Although it can be put to a lot of uses, the Fuze is primarily intended as a tool for teaching programming and electronics. Fuze BASIC appears a good implementation of the language, though it would be useful to have a handbook on its use, rather than just a reference of commands.
Also, with a claimed emphasis on structured programming – indenting loops and capitalising keywords etc – it would be useful to have support in the editor, such as a working Tab key. We couldn’t delete a blank line in a source program, either, since neither Delete not Backspace work when there’s no text in a line.
The Project Cards, intended to help teaching programming and experimenting with simple electronics, are good, too. There are only four programming and one electronics projects so far, but Fuze is intending to release one a week and is encouraging customers to send their own in to swell the numbers further.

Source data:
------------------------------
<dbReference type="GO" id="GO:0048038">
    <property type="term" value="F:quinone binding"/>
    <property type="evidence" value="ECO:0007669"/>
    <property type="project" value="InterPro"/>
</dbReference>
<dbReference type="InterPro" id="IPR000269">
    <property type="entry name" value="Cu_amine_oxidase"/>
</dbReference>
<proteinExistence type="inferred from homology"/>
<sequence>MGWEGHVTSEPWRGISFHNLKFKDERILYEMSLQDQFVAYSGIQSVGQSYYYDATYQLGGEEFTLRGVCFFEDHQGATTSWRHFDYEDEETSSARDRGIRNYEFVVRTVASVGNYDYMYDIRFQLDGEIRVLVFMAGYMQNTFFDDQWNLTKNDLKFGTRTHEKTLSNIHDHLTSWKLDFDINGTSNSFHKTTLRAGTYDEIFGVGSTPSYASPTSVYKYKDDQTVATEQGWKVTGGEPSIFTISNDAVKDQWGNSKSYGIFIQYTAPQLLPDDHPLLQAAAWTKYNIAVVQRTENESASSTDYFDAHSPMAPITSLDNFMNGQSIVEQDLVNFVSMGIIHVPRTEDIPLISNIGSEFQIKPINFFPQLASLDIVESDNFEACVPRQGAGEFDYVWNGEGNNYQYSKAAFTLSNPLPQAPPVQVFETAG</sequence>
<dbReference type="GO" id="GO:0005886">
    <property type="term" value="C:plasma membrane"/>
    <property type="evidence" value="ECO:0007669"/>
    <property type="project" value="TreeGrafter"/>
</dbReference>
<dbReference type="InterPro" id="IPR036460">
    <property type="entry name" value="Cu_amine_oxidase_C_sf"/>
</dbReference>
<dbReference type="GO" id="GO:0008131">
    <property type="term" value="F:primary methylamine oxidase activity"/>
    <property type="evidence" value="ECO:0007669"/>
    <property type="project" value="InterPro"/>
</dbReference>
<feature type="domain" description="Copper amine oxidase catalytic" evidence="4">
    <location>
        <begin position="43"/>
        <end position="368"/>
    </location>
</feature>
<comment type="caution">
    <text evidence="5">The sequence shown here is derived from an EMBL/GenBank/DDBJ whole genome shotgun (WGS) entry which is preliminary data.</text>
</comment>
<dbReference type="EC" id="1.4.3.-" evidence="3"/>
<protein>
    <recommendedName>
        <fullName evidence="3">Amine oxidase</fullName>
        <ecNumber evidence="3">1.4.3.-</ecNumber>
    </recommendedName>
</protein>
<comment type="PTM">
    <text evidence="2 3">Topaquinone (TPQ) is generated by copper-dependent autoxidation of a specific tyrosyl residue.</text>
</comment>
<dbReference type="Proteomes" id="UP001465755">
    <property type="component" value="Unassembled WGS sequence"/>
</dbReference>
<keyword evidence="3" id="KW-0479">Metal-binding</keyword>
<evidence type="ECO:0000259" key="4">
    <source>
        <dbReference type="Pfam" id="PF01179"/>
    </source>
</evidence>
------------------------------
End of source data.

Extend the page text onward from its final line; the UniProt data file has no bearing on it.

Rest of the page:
There are a few errors in the supplied Project Cards, with some of the pictures not matching the instructional text, but no doubt these will get cleared as Fuze receives feedback.
On the hardware side, Fuze shows what the Raspberry Pi is capable of and works well. The keyboard could do with a wider spacebar – there are two unused keys to its right, which might be replaced with a wider bar to ease typing, but it's the only serious complaint.
If you don’t want the hassle of wiring up a Raspberry Pi or want to take it into an environment where a more robust device is needed, the Fuze is a good option. There are plenty of small, individual Raspi cases around, of course, but you still have to have keyboard, breadboard and I/O board linked in separately, while here they’re well integrated.
The Fuze way of turning a mini single-board computer into a worthwhile workstation is solid and looks likely to be reliable. There are one or two slightly rough edges in this first incarnation, but nothing that can’t be smoothed off in the coming months. By the time you’ve added all the extras to the computer itself, the price looks reasonable. The Project Card support for the unit as a teaching aid could mean the Fuze pays for itself over and over.
Next read our Raspberry Pi review